Thursday, February 20, 2014

Inoculum

Photo Credit: Sara Chao
I hadn’t showered in days. Traditionally a barefoot girl, my hiking boots had become my new best friends. I had just scaled a mountain peak through tears and sweat, but when I reached the top and felt the stillness and vastness of the world, I knew I’d never seen anything more beautiful.

College was a turning point in my life, but it began with a twelve day backpacking trip in the back country of Yosemite. Through this program, called Inoculum, my college provided an opportunity for a handful of incoming students to earn college credit and explore a beautiful part of the world inaccessible except for one’s own two feet or the back of a horse. Out of the ten students in my group, some were seasoned backpackers and others, like me, had never backpacked a day in their lives.

We adapted to the wilderness, but the true test was how to brave the wilderness within. I realized that I’d put a mask on who I was in high school. On the trail, however, every façade was worn away by the layers of grime under our fingernails. We saw people for who they were as we struggled to put up bear bags, stuffed down mystery pasta that, like every meal, had hidden cashews in the sauce, and in the starlight as we slept. I found that people liked me for who I was, not the makeup I plastered on or the clothes I wore, but simply for me. To remind myself of that, I did not wear makeup for the ensuing freshman year of college. I knew I needed to learn that people should be friends with me for who I was, not what I looked like, or they were not true friends. I needed to learn to be confident in who I was, with all the artifice stripped away.

Halfway through the trip, our group climbed a peak. I allowed my vulnerability to surface, let my fears show up visibly on my face. To our left was the mountain and to our right, a drop to a lake hundreds of feet below. I couldn’t help myself. I began to cry, and my companions rallied around me and helped guide me, but the last two hundred feet, when we were at last roped in, were up to me alone.

That terrifying climb was rewarded with one of the most pristine moments in my life: an awareness of how small I was, and of the incredible beauty of life.

The process of learning to be comfortable in my own skin continued the subsequent day. All through the canyon where we were camped, our guide had selected specific locations for each member on the trip. In these locations, we would spend a solitary 24 hour period, without food or friends. Our locations had specific boundaries so we would not encounter the other students. We were there to encounter ourselves.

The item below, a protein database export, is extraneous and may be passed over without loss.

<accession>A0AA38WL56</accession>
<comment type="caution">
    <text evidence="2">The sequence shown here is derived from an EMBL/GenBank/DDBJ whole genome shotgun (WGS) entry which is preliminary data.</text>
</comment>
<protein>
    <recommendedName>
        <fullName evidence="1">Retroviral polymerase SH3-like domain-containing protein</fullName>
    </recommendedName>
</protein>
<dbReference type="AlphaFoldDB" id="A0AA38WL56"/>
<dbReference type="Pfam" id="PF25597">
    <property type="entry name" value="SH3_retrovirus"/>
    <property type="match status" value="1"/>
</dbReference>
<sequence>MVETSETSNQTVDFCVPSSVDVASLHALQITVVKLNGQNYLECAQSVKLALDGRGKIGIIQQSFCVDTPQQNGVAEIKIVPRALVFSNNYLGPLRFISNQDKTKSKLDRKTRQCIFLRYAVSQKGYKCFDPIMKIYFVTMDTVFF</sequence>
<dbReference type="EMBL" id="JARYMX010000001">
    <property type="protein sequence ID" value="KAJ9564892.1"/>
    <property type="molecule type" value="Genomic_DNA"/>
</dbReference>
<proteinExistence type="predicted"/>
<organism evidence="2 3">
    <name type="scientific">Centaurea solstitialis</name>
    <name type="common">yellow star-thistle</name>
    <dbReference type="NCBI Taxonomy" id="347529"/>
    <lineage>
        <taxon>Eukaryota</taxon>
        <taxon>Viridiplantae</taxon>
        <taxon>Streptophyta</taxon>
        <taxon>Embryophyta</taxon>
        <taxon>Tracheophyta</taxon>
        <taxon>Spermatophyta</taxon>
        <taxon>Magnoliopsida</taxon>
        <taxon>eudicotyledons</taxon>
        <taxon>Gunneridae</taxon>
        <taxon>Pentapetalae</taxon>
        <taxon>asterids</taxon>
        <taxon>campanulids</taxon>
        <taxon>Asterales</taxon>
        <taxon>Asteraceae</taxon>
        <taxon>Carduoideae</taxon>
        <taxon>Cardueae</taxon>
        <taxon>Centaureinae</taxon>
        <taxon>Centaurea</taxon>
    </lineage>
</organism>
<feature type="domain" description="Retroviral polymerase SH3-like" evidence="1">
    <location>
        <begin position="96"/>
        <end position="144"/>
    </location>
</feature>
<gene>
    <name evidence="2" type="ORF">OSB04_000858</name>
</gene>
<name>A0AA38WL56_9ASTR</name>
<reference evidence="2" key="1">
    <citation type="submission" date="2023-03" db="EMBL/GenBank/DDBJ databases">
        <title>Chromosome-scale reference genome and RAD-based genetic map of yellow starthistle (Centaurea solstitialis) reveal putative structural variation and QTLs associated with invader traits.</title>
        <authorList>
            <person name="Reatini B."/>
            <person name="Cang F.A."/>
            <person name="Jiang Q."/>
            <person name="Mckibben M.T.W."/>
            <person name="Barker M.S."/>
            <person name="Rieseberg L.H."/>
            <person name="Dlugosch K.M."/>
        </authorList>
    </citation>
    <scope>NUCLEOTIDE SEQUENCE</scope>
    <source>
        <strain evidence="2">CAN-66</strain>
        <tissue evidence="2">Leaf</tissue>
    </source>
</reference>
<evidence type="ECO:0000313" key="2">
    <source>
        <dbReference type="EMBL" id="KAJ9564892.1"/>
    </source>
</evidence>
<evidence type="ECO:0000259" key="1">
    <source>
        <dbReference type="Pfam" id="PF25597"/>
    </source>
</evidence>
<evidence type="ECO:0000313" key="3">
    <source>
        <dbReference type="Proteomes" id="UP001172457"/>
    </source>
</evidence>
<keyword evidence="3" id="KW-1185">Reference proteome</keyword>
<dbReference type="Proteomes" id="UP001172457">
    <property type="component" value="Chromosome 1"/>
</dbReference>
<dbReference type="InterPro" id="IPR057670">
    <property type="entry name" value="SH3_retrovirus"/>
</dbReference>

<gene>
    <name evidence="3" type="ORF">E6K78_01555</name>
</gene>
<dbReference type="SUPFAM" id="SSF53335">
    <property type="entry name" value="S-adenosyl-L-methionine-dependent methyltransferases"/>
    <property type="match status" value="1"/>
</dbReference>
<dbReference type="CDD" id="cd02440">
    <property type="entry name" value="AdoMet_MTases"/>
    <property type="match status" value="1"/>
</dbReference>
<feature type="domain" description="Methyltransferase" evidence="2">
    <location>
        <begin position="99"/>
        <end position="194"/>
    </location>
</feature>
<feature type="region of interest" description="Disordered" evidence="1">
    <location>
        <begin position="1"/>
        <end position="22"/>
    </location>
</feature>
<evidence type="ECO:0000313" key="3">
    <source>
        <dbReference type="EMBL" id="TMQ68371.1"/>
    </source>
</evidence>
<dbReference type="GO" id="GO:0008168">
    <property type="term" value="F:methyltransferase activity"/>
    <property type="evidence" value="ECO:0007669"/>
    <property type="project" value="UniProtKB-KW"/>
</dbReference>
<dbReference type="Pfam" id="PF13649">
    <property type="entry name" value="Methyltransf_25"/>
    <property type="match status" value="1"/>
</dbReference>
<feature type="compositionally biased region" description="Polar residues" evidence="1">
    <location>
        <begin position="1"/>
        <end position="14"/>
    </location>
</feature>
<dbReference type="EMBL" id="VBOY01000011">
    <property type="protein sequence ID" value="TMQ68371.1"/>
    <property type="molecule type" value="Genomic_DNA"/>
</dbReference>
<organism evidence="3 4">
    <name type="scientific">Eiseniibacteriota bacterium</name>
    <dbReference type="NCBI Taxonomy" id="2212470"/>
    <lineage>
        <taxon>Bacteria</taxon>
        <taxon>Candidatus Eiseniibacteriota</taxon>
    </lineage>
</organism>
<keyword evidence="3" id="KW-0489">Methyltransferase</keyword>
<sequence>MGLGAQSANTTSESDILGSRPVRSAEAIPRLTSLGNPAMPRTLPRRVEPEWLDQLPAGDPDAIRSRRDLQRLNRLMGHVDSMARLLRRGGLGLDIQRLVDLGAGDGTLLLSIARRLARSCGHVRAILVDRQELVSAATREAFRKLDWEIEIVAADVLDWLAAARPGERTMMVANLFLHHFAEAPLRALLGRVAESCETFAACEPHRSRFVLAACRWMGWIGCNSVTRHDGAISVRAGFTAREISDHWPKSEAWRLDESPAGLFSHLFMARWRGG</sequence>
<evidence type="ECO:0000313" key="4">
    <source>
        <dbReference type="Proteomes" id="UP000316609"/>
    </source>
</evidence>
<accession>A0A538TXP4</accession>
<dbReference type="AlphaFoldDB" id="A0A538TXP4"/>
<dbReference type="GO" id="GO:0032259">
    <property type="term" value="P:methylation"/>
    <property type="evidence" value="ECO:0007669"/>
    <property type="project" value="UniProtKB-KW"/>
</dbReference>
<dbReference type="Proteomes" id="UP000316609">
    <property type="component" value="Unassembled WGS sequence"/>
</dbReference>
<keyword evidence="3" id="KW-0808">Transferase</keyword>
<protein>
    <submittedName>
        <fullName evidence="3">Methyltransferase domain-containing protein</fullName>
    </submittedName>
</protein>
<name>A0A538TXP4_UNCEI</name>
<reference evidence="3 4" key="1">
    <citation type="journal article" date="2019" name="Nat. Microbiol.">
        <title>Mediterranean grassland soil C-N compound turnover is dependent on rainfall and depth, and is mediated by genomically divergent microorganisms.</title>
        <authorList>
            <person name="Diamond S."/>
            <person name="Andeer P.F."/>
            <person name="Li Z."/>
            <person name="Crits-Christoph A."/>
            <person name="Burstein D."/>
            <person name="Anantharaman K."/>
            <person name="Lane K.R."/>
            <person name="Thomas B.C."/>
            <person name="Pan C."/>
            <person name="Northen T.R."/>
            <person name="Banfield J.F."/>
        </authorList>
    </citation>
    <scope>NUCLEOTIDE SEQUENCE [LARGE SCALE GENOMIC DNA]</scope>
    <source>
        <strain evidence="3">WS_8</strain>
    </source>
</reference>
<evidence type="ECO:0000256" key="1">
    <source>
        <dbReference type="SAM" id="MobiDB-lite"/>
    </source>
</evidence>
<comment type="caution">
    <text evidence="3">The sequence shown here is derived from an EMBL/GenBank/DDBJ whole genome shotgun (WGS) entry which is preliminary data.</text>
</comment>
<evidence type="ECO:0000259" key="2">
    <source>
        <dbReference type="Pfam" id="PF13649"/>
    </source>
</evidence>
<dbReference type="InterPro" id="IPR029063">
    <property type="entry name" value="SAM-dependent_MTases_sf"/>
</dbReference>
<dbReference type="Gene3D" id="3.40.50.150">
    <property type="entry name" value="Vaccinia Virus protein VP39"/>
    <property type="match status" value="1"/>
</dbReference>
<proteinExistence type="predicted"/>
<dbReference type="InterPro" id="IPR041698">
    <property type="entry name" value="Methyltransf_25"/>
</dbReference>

A sloping rock became my bedroom; the meadow my living room. I created a home for a day out of wind and sky. And in that time, I journaled about what I wanted my life to look like. I wrote down goals and dreams and my personal tenets for living. And though I’d always been good at being alone, I found that I missed the friends with whom I’d been traveling. I understood that I needed to rely on others instead of simply on myself.

The conclusion of the trip set into motion years of intense growth at college. My life changed in many ways, but I found a still calmness in Yosemite that may elude me when I am submerged in life’s busyness, but that I will never forget.

After I’d scaled a mountain peak, I felt like I could do anything. Yet that potential had simply been unrealized until I was forced to climb through my fears.

As I face the crossroads in my life today, I hold that mountaintop moment in my heart, and remind myself that I can still climb peaks.



Danielle at Sometimes Sweet invited her readers to respond to a writing prompt, similar to those she used to give her high school English class, to write about and then share with others who also were answering the prompt. I love this idea because it gives a sense of community to what can be a lonely pastime or profession, as well as introducing bloggers to others who are also interested in thinking and writing deeply. This is what I wrote in response to the prompt.

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